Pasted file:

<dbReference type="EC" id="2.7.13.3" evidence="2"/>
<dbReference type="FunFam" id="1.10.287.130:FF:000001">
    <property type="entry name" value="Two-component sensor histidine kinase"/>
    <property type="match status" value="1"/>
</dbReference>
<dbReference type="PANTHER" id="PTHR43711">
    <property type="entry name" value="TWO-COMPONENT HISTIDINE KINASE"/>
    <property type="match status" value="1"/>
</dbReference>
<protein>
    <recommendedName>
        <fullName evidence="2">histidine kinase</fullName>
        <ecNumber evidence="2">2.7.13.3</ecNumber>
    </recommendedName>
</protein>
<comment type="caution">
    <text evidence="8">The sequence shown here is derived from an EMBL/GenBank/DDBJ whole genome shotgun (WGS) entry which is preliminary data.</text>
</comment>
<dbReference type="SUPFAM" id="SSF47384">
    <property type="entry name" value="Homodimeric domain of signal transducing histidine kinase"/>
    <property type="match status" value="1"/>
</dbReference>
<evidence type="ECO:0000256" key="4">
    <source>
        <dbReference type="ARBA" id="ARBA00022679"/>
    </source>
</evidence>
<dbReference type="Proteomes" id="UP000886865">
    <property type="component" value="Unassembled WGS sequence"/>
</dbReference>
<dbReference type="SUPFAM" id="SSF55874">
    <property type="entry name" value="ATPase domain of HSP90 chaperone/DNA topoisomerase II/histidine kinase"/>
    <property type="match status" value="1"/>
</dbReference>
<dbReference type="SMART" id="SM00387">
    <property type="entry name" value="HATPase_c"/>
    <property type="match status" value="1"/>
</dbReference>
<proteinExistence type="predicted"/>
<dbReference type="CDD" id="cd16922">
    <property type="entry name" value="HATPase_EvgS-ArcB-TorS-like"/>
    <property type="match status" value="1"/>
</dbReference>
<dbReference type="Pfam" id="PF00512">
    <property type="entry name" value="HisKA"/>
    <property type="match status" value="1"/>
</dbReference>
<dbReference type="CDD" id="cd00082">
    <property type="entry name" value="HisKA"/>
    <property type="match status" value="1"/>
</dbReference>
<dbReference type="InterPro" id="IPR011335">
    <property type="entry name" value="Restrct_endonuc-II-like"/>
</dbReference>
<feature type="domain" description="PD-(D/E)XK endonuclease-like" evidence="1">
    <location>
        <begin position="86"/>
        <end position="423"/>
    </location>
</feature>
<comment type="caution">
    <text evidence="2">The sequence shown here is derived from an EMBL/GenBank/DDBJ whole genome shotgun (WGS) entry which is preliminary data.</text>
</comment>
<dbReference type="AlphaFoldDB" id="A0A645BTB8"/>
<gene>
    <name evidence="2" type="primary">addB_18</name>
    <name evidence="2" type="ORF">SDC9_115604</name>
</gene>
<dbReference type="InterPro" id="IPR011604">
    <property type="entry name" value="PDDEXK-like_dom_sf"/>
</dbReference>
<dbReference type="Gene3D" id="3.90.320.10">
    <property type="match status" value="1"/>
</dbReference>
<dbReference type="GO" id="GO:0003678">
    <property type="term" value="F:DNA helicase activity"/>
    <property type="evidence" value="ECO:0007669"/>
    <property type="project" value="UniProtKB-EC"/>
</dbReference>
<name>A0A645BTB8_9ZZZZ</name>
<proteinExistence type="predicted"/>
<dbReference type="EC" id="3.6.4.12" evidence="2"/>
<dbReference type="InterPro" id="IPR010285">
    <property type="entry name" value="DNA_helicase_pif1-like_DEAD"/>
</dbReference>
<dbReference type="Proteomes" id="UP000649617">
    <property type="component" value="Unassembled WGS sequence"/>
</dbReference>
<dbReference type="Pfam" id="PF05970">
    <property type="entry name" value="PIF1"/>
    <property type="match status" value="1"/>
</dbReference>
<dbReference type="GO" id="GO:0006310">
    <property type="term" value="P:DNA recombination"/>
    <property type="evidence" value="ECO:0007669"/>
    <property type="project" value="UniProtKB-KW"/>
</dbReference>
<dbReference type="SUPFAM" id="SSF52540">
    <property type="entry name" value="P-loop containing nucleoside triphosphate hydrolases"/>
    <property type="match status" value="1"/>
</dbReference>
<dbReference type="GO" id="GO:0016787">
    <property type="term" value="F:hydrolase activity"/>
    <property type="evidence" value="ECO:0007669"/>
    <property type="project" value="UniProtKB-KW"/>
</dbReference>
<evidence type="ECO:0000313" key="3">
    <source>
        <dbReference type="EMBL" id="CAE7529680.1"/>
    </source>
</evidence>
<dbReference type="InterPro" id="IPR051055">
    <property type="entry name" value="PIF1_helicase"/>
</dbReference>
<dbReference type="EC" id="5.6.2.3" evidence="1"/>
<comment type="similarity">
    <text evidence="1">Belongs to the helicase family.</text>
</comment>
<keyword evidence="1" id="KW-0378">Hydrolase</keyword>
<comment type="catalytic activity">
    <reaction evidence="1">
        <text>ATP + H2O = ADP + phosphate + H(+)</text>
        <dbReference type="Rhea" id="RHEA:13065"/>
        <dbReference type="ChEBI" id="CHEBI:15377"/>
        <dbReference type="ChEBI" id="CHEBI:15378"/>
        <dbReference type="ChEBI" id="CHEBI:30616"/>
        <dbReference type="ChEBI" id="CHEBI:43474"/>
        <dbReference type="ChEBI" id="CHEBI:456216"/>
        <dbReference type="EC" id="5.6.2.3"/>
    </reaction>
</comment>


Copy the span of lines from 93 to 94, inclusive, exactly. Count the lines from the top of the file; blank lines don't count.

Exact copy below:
<dbReference type="GO" id="GO:0006310">
    <property type="term" value="P:DNA recombination"/>